M.Sc., Rehabilitation Sciences
Tessa with her pet pig - Winston!
Looking at Gait & Mobility in People with Multiple Sclerosis
by Sharday Mosurinjohn
Originally from the tiny town of Delhi Ontario (about a fifth of the student population of Queen’s), Tessa Elliott came to the Master’s program in Rehabilitation Sciences via a Health Sciences undergraduate at Western. Her work takes place in the Motor Performance Lab, a multi-user facility that houses the research programs of 6 principal investigators of whom her supervisor Dr. Nandini Deshpande is one.
Like Deshpande, Elliott is interested in the impact of changes in sensory functions and sensory integration processes on mobility in the elderly. She had taken a number of courses on aging during her previous degree, originally intending to pursue her graduate research in neuroscience. But Elliott also had a special interest in mobility in people diagnosed with multiple sclerosis (MS), one that grew out of her own father’s diagnosis, and that happened to be an issue Deshpande had recently decided to pursue with a pilot study on gait and mobility in people with MS.
According to Elliott, her dad was “surprised” that people “do this much research into MS,” the shorthand name for a constellation of physical changes brought about as the insulating cover (myelin) of nerve cells in the brain and spinal cord is damaged by inflammation. Having already recruited her mother as a participant in studies where this neurological condition was an exclusionary factor, Elliott looks forward to being able to invite her dad to pilot her eventual MS study as participant number one.
In contrast to neuroscience, which focuses on the structure or function of the nervous system and brain, rehabilitation science is the systematic study of disablement within the individual, community, and society. As it turns out, the social and cultural elements of rehab science suit Elliott’s long-term goals particularly well. At the end of her second year in 2015 Elliott will be applying to a combined MD/PhD program like the one recently opened at Queen’s. She hopes then to work with people with MS both as a researcher and as a clinician. And while pursuing her work in rehab science, Elliott can still take courses offered by the Centre for Neuroscience Studies.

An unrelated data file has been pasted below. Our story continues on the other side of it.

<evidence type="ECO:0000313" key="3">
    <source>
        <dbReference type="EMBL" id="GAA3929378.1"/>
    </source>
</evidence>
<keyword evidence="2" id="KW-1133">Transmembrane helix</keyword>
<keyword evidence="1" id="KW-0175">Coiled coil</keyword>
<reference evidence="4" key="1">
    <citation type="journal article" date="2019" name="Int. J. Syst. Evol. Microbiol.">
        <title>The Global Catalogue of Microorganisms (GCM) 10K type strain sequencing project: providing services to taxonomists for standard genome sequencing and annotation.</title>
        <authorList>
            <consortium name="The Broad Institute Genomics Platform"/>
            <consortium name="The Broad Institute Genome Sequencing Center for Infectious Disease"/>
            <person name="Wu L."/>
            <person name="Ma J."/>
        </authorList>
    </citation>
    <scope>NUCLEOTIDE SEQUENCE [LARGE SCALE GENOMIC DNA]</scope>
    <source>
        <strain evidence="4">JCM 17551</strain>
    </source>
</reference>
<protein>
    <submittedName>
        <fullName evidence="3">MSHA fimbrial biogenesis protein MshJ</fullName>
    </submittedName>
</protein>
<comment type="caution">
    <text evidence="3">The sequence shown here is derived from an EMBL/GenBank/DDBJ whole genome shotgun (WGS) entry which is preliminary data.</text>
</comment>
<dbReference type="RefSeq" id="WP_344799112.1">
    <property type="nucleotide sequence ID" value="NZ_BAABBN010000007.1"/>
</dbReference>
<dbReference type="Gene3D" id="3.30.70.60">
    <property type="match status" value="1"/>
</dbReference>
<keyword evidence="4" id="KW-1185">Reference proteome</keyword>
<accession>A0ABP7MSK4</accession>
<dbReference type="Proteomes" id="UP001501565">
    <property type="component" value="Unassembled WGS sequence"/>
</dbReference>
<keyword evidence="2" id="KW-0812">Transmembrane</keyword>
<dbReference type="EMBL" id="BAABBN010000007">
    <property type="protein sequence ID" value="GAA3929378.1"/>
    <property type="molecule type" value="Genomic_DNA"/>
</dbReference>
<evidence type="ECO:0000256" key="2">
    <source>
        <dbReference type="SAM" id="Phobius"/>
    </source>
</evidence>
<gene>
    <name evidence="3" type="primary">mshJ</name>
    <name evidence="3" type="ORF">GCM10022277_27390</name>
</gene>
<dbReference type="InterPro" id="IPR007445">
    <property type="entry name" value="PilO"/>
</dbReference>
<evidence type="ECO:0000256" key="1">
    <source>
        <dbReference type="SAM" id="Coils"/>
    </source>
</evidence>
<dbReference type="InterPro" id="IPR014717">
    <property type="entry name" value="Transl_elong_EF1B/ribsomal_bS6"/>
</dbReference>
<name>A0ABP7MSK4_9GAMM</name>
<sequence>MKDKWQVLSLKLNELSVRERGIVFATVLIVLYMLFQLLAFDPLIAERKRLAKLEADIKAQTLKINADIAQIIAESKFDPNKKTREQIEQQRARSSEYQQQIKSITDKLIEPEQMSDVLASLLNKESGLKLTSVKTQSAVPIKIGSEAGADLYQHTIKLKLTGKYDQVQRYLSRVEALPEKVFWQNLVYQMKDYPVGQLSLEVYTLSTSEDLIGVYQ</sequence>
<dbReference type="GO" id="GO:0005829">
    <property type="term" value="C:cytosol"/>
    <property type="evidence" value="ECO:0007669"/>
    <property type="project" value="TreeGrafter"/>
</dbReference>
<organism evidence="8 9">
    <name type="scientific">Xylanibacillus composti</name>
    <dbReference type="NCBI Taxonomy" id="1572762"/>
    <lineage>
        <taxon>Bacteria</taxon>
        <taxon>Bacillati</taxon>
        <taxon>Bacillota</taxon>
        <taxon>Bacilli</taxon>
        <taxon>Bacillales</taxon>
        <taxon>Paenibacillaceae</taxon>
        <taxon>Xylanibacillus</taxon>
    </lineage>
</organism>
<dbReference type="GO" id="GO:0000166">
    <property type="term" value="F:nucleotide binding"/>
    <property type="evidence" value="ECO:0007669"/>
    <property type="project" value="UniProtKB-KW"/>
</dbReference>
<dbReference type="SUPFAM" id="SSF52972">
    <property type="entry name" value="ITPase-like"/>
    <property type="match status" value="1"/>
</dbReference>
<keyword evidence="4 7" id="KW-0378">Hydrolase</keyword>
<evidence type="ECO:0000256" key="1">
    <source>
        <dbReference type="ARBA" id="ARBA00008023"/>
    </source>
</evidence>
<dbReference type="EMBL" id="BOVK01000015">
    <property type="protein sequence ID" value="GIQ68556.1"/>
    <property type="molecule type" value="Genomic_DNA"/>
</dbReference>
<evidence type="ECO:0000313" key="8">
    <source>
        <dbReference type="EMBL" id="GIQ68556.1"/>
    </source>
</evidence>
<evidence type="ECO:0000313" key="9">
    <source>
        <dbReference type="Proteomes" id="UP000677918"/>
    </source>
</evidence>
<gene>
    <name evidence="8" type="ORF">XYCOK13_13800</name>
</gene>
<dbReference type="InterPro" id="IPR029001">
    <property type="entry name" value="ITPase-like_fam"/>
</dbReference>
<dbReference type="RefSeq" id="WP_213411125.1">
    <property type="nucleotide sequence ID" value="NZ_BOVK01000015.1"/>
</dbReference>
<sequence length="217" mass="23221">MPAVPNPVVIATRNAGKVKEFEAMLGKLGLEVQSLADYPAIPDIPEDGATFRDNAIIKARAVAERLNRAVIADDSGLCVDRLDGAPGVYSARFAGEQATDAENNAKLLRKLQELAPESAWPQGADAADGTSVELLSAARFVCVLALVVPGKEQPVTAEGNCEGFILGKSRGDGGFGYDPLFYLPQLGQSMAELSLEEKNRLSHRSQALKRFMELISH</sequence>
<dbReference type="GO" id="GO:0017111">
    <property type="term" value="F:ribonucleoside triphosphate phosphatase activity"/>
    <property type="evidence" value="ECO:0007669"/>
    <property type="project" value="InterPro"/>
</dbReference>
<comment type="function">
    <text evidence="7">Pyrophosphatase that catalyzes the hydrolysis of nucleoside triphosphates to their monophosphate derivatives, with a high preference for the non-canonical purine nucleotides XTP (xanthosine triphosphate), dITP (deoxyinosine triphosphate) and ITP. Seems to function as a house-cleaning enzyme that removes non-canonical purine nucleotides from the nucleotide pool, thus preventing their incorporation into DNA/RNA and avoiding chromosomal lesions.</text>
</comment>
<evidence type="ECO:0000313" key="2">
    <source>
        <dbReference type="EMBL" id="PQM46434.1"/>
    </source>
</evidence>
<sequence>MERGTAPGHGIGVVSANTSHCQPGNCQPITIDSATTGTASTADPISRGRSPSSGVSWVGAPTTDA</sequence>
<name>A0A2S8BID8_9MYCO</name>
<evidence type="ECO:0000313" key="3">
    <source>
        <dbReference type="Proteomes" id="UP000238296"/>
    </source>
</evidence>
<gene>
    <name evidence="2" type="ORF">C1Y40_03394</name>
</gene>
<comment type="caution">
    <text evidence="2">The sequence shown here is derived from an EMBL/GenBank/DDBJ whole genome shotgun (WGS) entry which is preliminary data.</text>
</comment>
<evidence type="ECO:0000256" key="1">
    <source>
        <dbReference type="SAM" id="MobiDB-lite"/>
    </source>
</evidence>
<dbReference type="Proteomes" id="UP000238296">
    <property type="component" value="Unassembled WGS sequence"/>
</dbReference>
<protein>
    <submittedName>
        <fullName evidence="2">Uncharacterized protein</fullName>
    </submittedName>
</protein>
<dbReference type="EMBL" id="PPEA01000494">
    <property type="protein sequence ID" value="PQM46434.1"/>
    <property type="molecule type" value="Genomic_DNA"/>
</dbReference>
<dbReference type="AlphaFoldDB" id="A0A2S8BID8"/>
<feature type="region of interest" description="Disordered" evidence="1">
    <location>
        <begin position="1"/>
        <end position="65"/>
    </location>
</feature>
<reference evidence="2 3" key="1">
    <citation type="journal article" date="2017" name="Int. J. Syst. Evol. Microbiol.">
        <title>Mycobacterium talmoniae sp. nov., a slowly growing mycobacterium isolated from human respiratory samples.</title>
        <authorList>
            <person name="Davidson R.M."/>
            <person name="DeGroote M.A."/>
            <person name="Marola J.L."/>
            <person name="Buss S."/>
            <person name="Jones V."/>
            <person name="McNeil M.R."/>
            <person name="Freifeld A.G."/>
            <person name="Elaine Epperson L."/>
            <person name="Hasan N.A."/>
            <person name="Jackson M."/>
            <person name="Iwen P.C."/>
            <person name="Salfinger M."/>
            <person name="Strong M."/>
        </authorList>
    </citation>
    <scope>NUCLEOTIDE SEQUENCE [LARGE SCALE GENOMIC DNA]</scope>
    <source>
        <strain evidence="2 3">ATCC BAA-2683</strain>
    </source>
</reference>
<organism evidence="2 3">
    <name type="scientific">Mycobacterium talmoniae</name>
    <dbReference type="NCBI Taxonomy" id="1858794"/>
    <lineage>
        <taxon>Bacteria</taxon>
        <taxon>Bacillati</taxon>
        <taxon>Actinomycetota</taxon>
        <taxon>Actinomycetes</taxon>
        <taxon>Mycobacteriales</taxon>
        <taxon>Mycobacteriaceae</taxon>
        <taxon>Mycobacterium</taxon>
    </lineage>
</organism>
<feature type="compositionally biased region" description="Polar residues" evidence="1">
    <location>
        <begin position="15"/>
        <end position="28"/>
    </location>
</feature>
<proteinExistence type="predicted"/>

Being yet in the early days of her two-year MSc, Elliott will be dividing her time between a number of projects before turning her attention to these future studies. She is working on applications to the Ontario Graduate Scholarship program (OGS) and the MS Society for research funding. Currently she is a Teaching Assistant (TA) for Physiotherapy courses offered to second-year MSc students. Rather than leading tutorials, though, she explains, her work mostly involves setting up for labs, marking tests, and helping with clinical exams. “I thought I would be TAing nervous first years!” quips Elliott. “I’m looking forward to finding out how I like teaching.” Her supervisor, Dr. Deshpande, also advises two PhD students—who were joined last semester by two exchange students—whose studies Elliott also assists.
In the summer, these graduate researchers plan to take advantage of the practical skills among them by putting together a rehab science baseball team. “After all, it’s a faculty full of physiotherapists,” smiles Elliott, “so even if perfect form doesn’t totally prevent injury, our players shouldn’t be benched for long.”
There’s another kind of instrumental connection between Elliott’s studies and one of her other interests as well. During her undergrad, Elliott promised herself that once she finished she would reward her accomplishment with a pet. She missed having animals around, but since she wasn’t terribly fond of cats, and the kind of dog she wanted would be outsized for apartment living, she eventually settled on the best of all worlds: a teacup pig. Winston the pig is small, clean, and clever, and likes going on walks, just like a dog. It would seem he sets a high bar, moreover, for commemorating Elliott’s next graduation.
In the meantime, Elliott’s work toward that goal depends in part upon recruiting volunteer study participants. So if you think you may be eligible and interested in the following study, get in touch with Elliott at email@example.com or (613) 483-3184:
Healthy men and women in their 40s and/or 60s are invited to participate in a research study at Queen’s University whose purpose is to understand how we are able to maintain clear vision when walking. Session one will require 1.5 hours of your time and if invited, session two will require 45 minutes. Refreshments and free parking will be provided. To cover the cost of transportation and meals you will be given $15 for session one and $10 for session two.